Hybrid sterility with meiotic metaphase arrest in intersubspecific mouse crosses.
We are indebted to the members of the Kunieda, Handel and Okada laboratories, particularly Dr. Tanmoy Bhattacharyya, for the discussion of this work in progress. We thank Drs. Tanmoy Bhattacharyya, Yuki Okada, Laura Reinholdt, Beverly Richards-Smith and Hiroki Shibuya for their review on this manuscript.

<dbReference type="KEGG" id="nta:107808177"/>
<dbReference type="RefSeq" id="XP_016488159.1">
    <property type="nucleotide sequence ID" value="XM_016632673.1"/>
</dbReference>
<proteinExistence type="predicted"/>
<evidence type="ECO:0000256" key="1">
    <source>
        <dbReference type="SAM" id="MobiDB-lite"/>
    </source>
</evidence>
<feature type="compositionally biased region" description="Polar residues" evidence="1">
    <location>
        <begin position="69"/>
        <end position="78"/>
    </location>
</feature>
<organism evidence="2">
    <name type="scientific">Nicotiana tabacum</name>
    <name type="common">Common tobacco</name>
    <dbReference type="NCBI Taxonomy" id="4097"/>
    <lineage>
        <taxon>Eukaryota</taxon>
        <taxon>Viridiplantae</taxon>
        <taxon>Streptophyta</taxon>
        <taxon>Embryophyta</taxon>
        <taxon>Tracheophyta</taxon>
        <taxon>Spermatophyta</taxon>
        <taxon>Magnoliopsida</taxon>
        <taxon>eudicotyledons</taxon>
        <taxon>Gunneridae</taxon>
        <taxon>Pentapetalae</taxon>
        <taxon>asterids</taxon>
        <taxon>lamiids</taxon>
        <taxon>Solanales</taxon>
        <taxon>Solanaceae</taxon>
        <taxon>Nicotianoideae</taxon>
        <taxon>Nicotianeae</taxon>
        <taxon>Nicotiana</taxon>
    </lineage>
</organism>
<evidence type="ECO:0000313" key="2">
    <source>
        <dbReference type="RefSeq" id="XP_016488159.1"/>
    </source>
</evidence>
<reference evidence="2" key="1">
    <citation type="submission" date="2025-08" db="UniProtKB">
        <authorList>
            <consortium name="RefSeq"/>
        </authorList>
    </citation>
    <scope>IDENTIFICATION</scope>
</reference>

Although organisms belonging to different species and subspecies sometimes produce fertile offspring, a hallmark of the speciation process is reproductive isolation, characterized by hybrid sterility (HS) due to failure in gametogenesis. In mammals, HS is usually exhibited by males, the heterogametic sex. The phenotypic manifestations of HS are complex. The most frequently observed are abnormalities in both autosomal and sex chromosome interactions that are linked to meiotic prophase arrest or post-meiotic spermiogenesis aberrations and lead to defective or absent gametes. The aim of this study was to determine the HS phenotypes in intersubspecific F1 mice produced by matings between Mus musculus molossinus-derived strains and diverse Mus musculus domesticus-inbred laboratory mouse strains. Most of these crosses produced fertile F1 offspring. However, when female BALB/cJ (domesticus) mice were mated to male JF1/MsJ (molossinus) mice, the (BALBdomxJF1mol)F1 males were sterile, whereas the (JF1molxBALBdom)F1 males produced by the reciprocal crossings were fertile; thus the sterility phenotype was asymmetric. The sterile (BALBdomxJF1mol) F1 males exhibited a high rate of meiotic metaphase arrest with misaligned chromosomes, probably related to a high frequency of XY dissociation. Intriguingly, in the sterile (BALBdomxJF1mol)F1 males we observed aberrant allele-specific expression of several meiotic genes, that play critical roles in important meiotic events including chromosome pairing. Together, these observations of an asymmetrical HS phenotype in intersubspecific F1 males, probably owing to meiotic defects in the meiotic behavior of the XY chromosomes pair and possibly also transcriptional misregulation of meiotic genes, provide new models and directions for understanding speciation mechanisms in mammals.